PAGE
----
Science & Technology Book Reviews (page 163)

SCIENCE & TECHNOLOGY
Released: Aug. 25, 1993

"An impressive compendium of data and theories of human evolution, along with the author's own speculations—sure to trigger controversy in a field known for contention."
Remember the ``mitochondrial Eve'' (popularly interpreted to mean that we're all descended from an African mom upward of 200,000 years ago)? Read full book review >
IN THE BEGINNING by John Gribbin
SCIENCE & TECHNOLOGY
Released: Aug. 2, 1993

"As usual, Gribbin does a snappy reprise of the relevant theories and history before the whoosh and wow take over."
Not only is there another universe next door, but myriad others across the eons of time and space: That's one conclusion voiced here by this former Stephen Hawking student and popularizer of astronomy (Unveiling the Edge of Time, 1992, etc.). Read full book review >

SCIENCE & TECHNOLOGY
Released: July 28, 1993

"As energetic as Sagan, without the pontificating; once McSween finds a richer theme, the moon's the limit."
Comet dirt, magma oceans, meteorites from Mars—all the extraterrestrial grit and goop that geologists love—brought wittily down to earth. Read full book review >
BUSINESS & ECONOMICS
Released: July 28, 1993

"A suspenseful confrontation between a roaring inferno and an elephantine bureaucracy, in which everyone gets burned."
With one eye cocked for high drama, the other for any hint of bureaucratic bungling, Morrison (a reporter for Insight magazine) tells in fascinating detail the story of Yellowstone's 1988 firestorm. Read full book review >
HISTORY
Released: July 14, 1993

"Meanwhile, a perverse thought keeps stirring: Isn't this solipsism turned inside out?"
In another speculative volume, Darling (Deep Time, 1989) foresees a grand and glorious future as he ponders the nature and destiny of humanity. Read full book review >

THE EVENING STAR by Jr. Cooper
SCIENCE & TECHNOLOGY
Released: July 1, 1993

"Who would have thought that the planet of love could be so downright blah?"
Cooper, staff writer at The New Yorker and one of the more adroit science writers around (Imaging Saturn, 1983; The Search for Life on Mars, 1980, etc.), crashes and burns in this dull discussion of the Magellan spacecraft and its mission to map Venus. Read full book review >
THE END OF PHYSICS by David Lindley
SCIENCE & TECHNOLOGY
Released: June 16, 1993

"The rub may lie in the eerie phenomenon by which the toys of mathematicians so often do turn out to be the tools that physicists use to construct—and demonstrate—the next paradigm. (Illustrations)"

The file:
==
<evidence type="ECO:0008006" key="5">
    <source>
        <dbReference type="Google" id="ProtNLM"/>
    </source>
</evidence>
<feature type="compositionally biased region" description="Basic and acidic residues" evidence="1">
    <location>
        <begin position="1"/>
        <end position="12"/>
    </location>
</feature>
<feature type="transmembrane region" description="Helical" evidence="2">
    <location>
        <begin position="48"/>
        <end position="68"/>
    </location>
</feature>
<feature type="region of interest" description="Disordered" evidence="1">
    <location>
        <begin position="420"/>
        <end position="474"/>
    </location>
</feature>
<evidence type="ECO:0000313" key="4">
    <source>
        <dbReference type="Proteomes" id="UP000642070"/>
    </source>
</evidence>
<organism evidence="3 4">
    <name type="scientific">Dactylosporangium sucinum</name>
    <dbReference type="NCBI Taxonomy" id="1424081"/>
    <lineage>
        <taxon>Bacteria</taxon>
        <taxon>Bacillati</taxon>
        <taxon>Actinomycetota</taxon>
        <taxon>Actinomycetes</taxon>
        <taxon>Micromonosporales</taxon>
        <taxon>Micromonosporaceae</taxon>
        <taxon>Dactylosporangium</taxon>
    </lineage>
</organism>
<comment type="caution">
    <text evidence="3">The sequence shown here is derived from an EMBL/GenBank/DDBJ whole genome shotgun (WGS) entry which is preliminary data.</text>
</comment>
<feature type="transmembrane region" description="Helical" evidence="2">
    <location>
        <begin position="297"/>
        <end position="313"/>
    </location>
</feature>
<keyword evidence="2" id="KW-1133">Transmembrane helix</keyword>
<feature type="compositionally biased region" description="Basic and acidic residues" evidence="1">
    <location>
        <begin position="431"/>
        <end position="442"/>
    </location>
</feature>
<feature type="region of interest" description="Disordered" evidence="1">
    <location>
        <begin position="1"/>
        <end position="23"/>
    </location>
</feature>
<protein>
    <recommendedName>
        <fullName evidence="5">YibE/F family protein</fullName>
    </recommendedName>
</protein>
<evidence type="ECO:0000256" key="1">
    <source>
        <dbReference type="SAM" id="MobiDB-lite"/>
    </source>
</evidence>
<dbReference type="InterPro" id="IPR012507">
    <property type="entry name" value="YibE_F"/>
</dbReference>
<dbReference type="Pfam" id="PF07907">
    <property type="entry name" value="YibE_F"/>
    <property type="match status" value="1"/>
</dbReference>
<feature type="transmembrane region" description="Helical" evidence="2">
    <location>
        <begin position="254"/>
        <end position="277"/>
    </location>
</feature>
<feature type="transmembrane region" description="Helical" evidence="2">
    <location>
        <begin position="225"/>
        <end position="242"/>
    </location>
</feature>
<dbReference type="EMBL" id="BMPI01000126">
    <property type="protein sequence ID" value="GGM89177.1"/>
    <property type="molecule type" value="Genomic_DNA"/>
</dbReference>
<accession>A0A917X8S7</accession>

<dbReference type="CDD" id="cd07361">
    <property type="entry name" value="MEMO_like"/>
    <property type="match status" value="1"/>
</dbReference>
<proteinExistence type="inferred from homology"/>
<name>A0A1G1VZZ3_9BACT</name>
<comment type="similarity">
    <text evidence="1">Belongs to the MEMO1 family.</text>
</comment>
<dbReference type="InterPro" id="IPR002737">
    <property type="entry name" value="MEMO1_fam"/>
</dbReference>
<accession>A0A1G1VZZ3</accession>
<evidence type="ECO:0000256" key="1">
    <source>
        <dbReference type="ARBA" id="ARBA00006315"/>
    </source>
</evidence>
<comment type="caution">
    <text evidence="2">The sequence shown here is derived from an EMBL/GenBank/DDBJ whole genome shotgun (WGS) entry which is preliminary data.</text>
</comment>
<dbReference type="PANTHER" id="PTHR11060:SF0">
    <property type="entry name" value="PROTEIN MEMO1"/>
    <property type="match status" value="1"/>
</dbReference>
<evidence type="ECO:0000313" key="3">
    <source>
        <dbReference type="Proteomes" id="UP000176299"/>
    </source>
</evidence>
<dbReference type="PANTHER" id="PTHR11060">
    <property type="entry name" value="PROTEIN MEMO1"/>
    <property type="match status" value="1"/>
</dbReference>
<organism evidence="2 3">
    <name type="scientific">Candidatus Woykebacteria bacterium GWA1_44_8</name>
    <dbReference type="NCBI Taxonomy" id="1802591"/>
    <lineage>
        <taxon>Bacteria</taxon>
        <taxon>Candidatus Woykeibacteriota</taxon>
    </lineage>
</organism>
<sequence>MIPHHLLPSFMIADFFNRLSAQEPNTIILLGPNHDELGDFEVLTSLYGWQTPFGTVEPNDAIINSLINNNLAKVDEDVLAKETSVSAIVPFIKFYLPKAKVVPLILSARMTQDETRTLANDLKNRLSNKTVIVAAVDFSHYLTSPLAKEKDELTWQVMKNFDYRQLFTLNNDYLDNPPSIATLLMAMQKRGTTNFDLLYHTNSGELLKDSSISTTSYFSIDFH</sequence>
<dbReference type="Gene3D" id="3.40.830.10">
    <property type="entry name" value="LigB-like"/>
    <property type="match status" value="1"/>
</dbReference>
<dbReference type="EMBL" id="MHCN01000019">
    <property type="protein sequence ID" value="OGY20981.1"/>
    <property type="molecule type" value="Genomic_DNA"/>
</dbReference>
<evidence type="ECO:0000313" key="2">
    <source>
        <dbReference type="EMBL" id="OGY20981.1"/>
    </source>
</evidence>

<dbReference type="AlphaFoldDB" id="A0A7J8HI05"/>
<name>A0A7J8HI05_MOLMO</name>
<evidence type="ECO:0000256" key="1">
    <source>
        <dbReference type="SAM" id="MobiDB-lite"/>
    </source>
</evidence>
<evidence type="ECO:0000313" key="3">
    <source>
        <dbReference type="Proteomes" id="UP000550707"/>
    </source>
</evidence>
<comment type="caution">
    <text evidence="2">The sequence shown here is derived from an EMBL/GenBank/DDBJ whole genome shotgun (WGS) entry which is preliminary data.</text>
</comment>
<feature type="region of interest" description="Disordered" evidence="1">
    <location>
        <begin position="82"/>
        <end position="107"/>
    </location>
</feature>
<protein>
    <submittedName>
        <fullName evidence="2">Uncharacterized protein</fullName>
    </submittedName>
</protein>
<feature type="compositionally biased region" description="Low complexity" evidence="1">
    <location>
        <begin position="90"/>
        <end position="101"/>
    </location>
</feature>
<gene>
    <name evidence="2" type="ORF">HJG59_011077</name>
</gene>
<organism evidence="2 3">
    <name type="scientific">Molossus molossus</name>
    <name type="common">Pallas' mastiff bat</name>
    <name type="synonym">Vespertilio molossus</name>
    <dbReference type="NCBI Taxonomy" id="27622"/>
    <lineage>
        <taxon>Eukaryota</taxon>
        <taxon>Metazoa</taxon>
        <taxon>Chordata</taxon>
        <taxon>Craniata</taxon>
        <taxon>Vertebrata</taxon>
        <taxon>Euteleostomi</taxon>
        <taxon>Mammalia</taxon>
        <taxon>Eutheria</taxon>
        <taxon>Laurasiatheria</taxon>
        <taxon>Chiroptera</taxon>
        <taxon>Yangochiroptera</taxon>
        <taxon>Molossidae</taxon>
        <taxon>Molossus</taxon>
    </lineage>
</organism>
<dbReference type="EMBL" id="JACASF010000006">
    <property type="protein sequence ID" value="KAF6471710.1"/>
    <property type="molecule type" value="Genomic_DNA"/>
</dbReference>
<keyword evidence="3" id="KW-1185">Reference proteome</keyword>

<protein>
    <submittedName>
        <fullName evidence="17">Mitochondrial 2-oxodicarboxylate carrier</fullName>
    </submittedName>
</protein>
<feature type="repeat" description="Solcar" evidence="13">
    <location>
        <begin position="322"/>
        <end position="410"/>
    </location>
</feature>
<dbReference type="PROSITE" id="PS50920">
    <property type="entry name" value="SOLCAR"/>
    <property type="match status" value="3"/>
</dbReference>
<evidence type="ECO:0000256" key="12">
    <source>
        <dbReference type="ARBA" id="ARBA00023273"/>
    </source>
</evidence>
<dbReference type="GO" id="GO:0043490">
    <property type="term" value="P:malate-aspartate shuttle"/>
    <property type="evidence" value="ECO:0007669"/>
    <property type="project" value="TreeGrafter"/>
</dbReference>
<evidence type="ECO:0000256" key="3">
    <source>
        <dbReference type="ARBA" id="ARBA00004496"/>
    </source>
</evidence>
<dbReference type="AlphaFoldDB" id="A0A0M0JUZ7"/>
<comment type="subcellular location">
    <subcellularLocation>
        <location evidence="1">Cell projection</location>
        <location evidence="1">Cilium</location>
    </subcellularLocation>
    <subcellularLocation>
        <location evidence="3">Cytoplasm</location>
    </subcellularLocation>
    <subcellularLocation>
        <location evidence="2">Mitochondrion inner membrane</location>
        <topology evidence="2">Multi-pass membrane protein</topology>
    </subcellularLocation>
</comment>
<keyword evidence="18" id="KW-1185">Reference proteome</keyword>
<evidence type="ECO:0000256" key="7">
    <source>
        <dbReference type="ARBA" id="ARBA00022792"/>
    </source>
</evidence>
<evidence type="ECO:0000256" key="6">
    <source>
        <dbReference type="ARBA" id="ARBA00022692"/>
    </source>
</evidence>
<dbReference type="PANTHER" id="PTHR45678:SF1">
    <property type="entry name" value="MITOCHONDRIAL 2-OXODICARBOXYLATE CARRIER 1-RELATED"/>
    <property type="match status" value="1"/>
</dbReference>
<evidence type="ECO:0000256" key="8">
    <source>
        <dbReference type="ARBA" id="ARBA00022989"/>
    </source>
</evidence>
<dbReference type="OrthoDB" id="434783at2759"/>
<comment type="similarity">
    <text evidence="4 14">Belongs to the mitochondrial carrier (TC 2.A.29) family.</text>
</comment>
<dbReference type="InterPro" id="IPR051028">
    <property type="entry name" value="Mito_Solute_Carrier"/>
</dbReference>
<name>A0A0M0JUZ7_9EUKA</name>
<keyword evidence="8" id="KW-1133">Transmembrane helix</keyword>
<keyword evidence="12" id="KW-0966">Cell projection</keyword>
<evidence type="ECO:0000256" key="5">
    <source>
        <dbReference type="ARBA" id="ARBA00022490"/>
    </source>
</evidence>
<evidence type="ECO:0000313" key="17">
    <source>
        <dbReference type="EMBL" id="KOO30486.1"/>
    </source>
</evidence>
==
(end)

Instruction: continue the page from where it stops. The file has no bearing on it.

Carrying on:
When Lindley says ``myth,'' he means it not as a metaphor but literally: ``a story that makes sense within its own terms...but can be neither tested nor disproved.'' Such is the sorry pass he believes that particle physics has come to at the end of the 20th century. Read full book review >
FUZZY THINKING by Bart Kosko
SCIENCE & TECHNOLOGY
Released: June 15, 1993

"Still, for all the self-indulgence, probably the best primer around for learning what FL is all about, certainly cuts above Daniel McNeill and Paul Freiberger's Fuzzy Logic (p. 45)."
Aristotle is out and Buddha is in; the law of the excluded middle (either A or not-A) is repealed, and A and not-A together replaces it. Read full book review >
NATURE & TRAVEL
Released: June 10, 1993

"A convincing vision quest that may, however, lose readers in its mazelike abundance of references and quotes. (Thirty-three line drawings—not seen)"
These ponderings on the meaning of life find theoretical concepts and notional fancies so thick on the ground that readers may wish to approach the book armed with a machete. Read full book review >
SCIENCE & TECHNOLOGY
Released: June 10, 1993

"An informative and well-integrated polemic."
It's no news that many Americans live in a spread-out, privatized suburban wasteland without community or centers; that much landscape has given way to ugly sprawl; that this condition may be due to systematic policies on the part of government and industrial forces; and that the automobile is the engine that has driven us there. Read full book review >
ENTROPY AND THE MAGIC FLUTE by Harold J. Morowitz
SCIENCE & TECHNOLOGY
Released: June 1, 1993

"Very clever, Professor Morowitz."
More short essays (49, no less) in this latest collection (Mayonnaise and the Origin of Life, 1985, etc.) culled from Morowitz's regular contributions to Hospital Practice. Read full book review >
SCIENCE & TECHNOLOGY
Released: June 1, 1993

"The best Bio 101 you're likely to find. (Twenty-four line illustrations)"
Charming, fascinating, and insightful, this slim volume combines a memoir of a life in science with an accessible distillation of what we know about the workings of living things. Read full book review >
Kirkus Interview
Pierce Brown
author of GOLDEN SON
February 17, 2015

With shades of The Hunger Games, Ender’s Game, and Game of Thrones, Pierce Brown’s genre-defying Red Rising hit the ground running. The sequel, Golden Son, continues the saga of Darrow, a rebel battling to lead his oppressed people to freedom. As a Red, Darrow grew up working the mines deep beneath the surface of Mars, enduring backbreaking labor while dreaming of the better future he was building for his descendants. But the Society he faithfully served was built on lies. Darrow’s kind have been betrayed and denied by their elitist masters, the Golds—and their only path to liberation is revolution. “Stirring—and archetypal—stuff,” our reviewer writes. View video >